August 1. Today’s syllabus reads sparsely. Too little to trust, really. We haven’t had a solely discussion-based lecture since the first week of bootcamp.
My friend also tried to drop me off at school, but was not permitted to drive a car through campus. Before classes begin, a campus-wide email is sent out warning of an “emergency drill.”
We are suspicious.
But we really have no idea what our newswriting professors have in store for us.
Soon enough, we directed to the College Place bus stop up the hill from Newhouse. From there, we bear witness to the largest orchestrated news I’ve ever heard of: our professors manage to get the entire emergency response system in the City of Syracuse to participate in a major demonstration involving a car crash, hostage situation, HAZ-MAT investigation and press conference. Impressive. Read more below, and follow this link to a stop-motion video of the entire day’s work.
Two people Monday morning held a bus full of people hostage at College Place after their vehicle, which was transporting chemicals and supplies for use in a meth lab, hit two pedestrians.
The suspects were under investigation by the FBI branch in Newark, N.J. Bradley Smith, 30 was driving the Ford Explorer with passengers James Sullivan and Pam Peterson, all of Hoboken, N.J., when the SUV struck students Mark Ewing and Rocco Fragomeni.
The students were walking to class at about 10 a.m. Ewing said that he was happy to be OK, and suffered only bruises and cuts. He said that Fragomeni had fractured his right leg.
Police quickly arrested Smith, the driver of the white Explorer. As he was escorted inside Sims Hall, where the Public Safety Department is house, he repeatedly shouted, “Why am I in handcuffs?”
Meanwhile, Sullivan and Peterson boarded a bus parked nearby, which was to travel to New York City for an event at SU’s Lubin House. The situation escalated when passengers on the bus questioned what Sullivan and Peterson were doing on the bus. They responded by pulling out handguns.
Yells were heard from the bust for the next half an hour as Syracuse Police hostage negotiators attempted to diffuse the situation.
About 30 people were trapped on the bus at the time. Among that was Kay T. Lynn, who used Facebook to contact her boyfriend Andrew Petrie. “This guy is really scaring me,” Lynn wrote. “Don’t know what’s going to happen. Hope we get out alive.”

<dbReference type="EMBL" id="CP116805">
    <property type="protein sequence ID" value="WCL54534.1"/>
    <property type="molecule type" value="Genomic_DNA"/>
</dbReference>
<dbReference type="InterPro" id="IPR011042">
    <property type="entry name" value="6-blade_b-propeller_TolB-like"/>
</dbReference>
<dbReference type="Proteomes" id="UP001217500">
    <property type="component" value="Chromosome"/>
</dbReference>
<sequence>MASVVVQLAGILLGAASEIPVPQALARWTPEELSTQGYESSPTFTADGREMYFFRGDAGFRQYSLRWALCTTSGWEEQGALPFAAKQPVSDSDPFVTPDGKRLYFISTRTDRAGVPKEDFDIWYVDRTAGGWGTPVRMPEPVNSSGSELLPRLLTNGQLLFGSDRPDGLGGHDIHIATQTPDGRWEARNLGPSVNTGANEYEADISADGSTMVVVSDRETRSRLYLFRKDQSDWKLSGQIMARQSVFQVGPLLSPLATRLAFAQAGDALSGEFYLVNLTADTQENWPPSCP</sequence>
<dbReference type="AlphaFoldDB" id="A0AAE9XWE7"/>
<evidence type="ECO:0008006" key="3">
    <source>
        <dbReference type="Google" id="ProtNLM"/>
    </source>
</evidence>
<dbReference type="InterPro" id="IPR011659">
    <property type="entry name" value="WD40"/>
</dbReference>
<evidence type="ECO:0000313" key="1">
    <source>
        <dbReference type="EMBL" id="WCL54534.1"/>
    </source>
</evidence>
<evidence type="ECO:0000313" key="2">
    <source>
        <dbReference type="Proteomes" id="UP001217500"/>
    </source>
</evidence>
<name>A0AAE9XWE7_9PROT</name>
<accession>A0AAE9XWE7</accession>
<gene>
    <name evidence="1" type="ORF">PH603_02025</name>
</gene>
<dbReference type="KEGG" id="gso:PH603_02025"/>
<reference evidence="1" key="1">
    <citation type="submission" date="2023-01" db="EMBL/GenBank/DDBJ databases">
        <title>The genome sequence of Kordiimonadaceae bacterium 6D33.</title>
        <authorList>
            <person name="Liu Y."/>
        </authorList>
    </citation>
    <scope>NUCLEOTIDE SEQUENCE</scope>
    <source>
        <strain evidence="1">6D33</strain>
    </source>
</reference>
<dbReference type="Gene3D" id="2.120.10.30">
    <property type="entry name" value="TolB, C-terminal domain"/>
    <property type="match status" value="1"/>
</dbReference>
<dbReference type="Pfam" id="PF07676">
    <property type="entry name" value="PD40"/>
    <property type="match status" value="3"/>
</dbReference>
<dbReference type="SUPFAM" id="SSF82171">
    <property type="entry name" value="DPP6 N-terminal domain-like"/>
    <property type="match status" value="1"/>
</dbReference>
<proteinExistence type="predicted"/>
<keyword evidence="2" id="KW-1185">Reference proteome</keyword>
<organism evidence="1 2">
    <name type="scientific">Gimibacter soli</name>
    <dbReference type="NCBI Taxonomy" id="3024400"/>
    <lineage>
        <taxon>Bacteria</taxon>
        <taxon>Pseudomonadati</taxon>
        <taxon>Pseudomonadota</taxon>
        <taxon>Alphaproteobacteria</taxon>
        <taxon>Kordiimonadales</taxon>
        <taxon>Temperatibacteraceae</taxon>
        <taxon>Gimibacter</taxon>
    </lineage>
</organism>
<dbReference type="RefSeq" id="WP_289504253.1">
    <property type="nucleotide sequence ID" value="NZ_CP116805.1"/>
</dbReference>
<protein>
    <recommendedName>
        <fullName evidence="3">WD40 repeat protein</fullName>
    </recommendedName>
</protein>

Drew Buske, deputy chief of SU’s public safety department, said that social media “certainly played a role” in the investigation. Bus passenger Juan Buss also posted some of the things Sullivan was yelling on Twitter.
Sullivan released some of the hostages before surrendering at just after 11 a.m. The first people to leave the bus were MacGarret Becker and his pregnant girlfriend Sandy O’Neil. O’Neil was flown to the hospital on Onondaga County’s Air One helicopter. “No one was hurt,” Becker said. “She was just very hot and pregnant.”
O’Neil gave birth to two boys at the hospital. Buske said they were all doing well.
The hostages released from the bus indicated that Sullivan was sympathetic. “It seemed like he had a heart,” Becker said. “He was just in the wrong spot, just waving a gun.”
When O’Neil and Becker exited the bus, he could be heard speaking on the phone to hostage negotiators. “I let her go. I let her go. Is she all right?” he said. “I didn’t come here to hurt anybody.”
When he was taken into custody, he sobbed, saying “I’m sorry” repeatedly.
Drug paraphernalia was found in the vehicle after the hostaged were released. The Syracuse Fire Department’s Hazardous Materials crew confirmed the containers were not leaking. Police said later the chemicals were components used to make methamphetamine, or crystal meth.
Sara Miller, Syracuse University’s associate director of news services, said university operations would continue as usual, but the College Place bus stop will remain closed as investigation continues. Bus riders are instructed to board on Comstock Avenue until further notice.
This article is based on a staged incident on Syracuse University’s campus. The names mentioned are created for the purposes of the exercise. The article includes some corrections I made after feedback from my professor.
Creative Process: To reflect a bit on taking a wealth of information (as can be seen to the left) and creating a distilled package – a message – for transmittal to others, this assignment posed a challenge because it had so many different elements of action and exposition. I think a strength here was writing a solid and interesting lead that conveyed all of what had happened over the day (my professor agreed!).